If you are wondering what freehold means or what is the difference between freehold and leasehold properties, then you have landed at the right place. Reading this post until the end, you can understand different types of property ownership, such as freehold, leasehold, or leasehold property with a share of freehold. Besides, these properties also vary in terms of maintenance responsibilities, and it affects their cost as well. Read this post until the end to understand what freehold means and how to differentiate it with the leasehold property. Let’s start!
What is a freehold?
It is owned outright by the freeholder of a house, including the land on which it is constructed. You’re responsible for the maintenance of your property and land if you purchase a freehold, so you’ll need to prepare for these expenses. Most houses are freehold, but some can be rented, usually by schemes of mutual ownership.
Benefits of having a freehold
Having a freehold lets you enjoy the below-given advantages:
- You don’t have to worry about the running out of the lease tenure, as you fully own the property outright.
- Freehold means you don’t need to deal with the freeholder or landlord of the property.
- You don’t require to pay ground rent or any other changes such as services or other landlord charges.
Owning a share of freehold
Along with other leaseholders, you will purchase the freehold from the owner—for instance, other individuals living in a block of flats. You can do this as long as a share purchase is agreed by at least half of the leaseholders. Doing this gives you more leverage over your home and over the expenses you pay. It also means that you can extend your lease for up to 999 years pretty quickly.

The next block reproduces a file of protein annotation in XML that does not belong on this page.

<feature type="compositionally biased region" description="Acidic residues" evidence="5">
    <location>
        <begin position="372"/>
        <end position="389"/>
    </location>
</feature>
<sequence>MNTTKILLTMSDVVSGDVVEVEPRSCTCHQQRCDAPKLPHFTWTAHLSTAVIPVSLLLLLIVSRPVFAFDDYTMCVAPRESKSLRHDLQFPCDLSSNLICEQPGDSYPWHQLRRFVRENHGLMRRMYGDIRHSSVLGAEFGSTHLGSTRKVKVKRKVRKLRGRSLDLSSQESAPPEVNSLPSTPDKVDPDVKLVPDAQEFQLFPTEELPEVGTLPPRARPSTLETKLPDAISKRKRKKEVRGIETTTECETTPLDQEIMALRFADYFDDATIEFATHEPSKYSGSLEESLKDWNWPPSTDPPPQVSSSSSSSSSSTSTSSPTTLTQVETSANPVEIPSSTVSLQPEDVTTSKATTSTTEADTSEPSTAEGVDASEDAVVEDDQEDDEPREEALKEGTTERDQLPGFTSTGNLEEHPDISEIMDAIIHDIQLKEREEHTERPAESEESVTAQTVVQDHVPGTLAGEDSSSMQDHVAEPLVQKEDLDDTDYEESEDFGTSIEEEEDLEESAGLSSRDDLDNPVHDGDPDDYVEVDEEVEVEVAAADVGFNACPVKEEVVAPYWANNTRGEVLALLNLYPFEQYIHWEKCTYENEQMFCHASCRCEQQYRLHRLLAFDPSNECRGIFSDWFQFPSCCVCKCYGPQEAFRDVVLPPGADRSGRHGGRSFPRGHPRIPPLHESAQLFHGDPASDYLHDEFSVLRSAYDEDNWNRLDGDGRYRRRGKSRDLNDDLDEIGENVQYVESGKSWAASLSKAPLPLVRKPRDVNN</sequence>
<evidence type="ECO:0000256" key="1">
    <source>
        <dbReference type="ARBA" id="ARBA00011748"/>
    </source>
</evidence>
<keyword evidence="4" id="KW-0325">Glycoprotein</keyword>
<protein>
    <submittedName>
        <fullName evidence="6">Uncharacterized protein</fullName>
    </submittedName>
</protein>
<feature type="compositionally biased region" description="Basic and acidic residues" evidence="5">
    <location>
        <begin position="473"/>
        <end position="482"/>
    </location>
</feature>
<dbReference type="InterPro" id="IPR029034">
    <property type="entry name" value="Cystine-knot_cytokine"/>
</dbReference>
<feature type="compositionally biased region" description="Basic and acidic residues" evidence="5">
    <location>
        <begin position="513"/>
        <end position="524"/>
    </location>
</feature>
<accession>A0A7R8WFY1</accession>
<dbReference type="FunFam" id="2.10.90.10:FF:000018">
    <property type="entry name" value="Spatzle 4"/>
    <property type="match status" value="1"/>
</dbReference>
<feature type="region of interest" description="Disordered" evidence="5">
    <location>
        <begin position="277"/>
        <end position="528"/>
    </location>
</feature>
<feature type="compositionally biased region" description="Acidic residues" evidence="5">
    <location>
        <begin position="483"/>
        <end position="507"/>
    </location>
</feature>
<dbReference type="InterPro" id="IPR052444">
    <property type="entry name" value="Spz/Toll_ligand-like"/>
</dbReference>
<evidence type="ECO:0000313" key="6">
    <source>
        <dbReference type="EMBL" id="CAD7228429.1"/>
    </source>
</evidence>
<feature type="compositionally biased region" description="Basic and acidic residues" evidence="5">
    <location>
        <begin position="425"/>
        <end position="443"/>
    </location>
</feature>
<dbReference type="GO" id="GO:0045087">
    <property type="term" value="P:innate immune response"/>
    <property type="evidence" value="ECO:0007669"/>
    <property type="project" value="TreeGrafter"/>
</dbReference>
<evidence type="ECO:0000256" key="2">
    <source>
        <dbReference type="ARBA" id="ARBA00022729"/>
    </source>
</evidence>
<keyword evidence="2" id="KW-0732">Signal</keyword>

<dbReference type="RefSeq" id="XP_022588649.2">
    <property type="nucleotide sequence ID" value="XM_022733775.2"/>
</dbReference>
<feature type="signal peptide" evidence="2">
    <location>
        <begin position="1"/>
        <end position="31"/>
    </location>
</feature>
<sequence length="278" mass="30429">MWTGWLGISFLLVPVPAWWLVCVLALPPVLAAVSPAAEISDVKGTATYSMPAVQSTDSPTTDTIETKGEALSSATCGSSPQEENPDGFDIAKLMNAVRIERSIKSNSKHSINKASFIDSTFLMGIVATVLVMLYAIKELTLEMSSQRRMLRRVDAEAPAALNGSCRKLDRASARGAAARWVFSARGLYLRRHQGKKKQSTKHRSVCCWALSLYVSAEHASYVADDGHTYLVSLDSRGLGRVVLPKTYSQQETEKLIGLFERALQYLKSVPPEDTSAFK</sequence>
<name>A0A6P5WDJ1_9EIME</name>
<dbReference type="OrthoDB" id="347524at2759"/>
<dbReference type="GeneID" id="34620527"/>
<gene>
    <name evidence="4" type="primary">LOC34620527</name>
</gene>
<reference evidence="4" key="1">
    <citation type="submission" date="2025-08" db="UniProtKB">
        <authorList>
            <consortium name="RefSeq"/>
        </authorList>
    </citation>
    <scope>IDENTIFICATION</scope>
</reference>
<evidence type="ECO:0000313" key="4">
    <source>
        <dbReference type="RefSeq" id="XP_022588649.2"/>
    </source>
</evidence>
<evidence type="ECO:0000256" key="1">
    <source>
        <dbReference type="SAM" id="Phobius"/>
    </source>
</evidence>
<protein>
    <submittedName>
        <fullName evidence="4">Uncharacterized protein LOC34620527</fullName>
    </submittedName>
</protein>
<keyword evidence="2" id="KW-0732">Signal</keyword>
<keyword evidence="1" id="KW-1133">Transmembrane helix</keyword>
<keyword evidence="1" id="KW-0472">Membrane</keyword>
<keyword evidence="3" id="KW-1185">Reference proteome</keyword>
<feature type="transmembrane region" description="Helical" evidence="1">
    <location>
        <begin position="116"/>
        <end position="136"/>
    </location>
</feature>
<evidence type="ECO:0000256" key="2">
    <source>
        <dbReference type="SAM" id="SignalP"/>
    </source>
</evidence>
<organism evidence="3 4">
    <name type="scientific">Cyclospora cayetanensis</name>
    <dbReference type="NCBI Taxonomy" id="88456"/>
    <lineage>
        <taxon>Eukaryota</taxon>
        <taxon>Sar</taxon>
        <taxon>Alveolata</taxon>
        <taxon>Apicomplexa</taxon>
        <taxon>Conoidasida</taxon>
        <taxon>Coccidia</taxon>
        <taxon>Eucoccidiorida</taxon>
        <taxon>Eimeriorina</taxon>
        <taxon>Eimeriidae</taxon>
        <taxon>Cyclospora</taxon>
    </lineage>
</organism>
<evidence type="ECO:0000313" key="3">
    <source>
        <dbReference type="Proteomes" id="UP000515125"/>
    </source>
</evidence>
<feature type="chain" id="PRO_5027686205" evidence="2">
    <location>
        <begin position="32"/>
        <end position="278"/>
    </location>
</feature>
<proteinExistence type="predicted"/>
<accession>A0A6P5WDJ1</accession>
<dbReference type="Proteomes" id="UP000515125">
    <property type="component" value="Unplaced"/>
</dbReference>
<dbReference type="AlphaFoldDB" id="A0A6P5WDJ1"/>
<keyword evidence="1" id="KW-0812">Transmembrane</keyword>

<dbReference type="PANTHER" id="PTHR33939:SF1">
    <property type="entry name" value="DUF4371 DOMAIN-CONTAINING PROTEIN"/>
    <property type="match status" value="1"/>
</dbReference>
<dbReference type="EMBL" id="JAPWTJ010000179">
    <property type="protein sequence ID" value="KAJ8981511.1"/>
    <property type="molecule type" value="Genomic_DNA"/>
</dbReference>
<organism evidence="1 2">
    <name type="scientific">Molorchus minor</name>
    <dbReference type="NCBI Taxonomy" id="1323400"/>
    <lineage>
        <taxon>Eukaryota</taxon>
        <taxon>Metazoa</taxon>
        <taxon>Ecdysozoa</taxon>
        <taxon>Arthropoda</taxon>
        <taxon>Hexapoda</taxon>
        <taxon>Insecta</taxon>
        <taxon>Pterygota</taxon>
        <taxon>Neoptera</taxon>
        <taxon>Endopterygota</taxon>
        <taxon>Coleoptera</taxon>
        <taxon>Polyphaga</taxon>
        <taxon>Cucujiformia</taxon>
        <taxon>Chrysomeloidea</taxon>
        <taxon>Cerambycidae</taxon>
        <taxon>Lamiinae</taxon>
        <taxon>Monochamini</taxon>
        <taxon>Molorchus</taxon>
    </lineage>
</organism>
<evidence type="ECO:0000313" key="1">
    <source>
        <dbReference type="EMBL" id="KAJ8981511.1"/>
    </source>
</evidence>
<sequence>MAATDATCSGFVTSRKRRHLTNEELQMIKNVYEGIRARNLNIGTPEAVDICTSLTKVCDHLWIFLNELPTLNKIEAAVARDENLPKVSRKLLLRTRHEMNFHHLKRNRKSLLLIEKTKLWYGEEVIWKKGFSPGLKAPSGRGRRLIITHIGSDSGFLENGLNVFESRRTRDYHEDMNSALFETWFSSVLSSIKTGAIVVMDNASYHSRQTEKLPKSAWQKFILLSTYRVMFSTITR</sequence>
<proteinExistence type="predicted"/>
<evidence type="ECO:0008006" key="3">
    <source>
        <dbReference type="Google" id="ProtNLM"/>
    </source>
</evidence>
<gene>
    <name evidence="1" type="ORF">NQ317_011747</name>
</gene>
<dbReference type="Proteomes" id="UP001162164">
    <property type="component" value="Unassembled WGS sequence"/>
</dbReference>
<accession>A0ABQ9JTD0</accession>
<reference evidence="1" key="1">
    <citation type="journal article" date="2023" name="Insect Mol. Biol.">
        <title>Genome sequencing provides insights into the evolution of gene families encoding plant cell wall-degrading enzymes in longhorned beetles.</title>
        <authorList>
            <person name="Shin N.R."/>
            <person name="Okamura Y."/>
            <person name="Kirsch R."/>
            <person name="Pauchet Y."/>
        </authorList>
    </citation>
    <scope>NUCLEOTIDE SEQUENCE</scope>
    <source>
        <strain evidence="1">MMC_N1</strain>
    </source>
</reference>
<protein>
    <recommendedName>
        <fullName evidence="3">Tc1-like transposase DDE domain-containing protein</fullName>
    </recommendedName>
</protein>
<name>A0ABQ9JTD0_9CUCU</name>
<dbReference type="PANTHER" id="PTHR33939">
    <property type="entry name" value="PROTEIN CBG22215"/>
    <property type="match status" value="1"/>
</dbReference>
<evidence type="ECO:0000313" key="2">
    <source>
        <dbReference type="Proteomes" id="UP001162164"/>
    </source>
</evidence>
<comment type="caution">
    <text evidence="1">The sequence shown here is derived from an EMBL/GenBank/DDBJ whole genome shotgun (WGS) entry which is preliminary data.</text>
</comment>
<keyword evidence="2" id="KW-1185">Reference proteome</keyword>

Together, you will need to serve the landlord with a Section 13 Notice. Purchasing the freehold could be costly. To run the house, you and the other leaseholders will either need to set up a business or find a managing agent to do it for you.
Commonhold is a long-term leasehold option. Property owners may form a collective association that owns the land, construction and common areas. Additionally, the owner is responsible for the repair, management, and maintenance of those areas.
Owners are responsible for their individual flats or homes, much like a leasehold. But, unlike leaseholds, how long you own the property has no time limit. Anyone in the house or estate who owns a freehold is entitled to share in the running of the association of the commonhold. Find out more about common holdings and how to register one in a new window on the Lease Advice website.
What is a leasehold?
In a leasehold, you own the land for the duration of your lease agreement with the freeholder. However, it is subject to the leasehold terms. Ownership belongs to the holder when the contract expires, unless you may prolong the lease.
Most flats and maisonettes are leasehold land, so although you own your property in the house, you will have no equity in the building in which it is situated. There are several houses sold as leaseholds. You own the house, if this is the case, but not the land on which it lies.
Buying a leasehold
When buying a leasehold property, you’ll take over the lease from the previous owner. So you need to consider the below-given points before making an offer:
- The number of years that are left on the lease.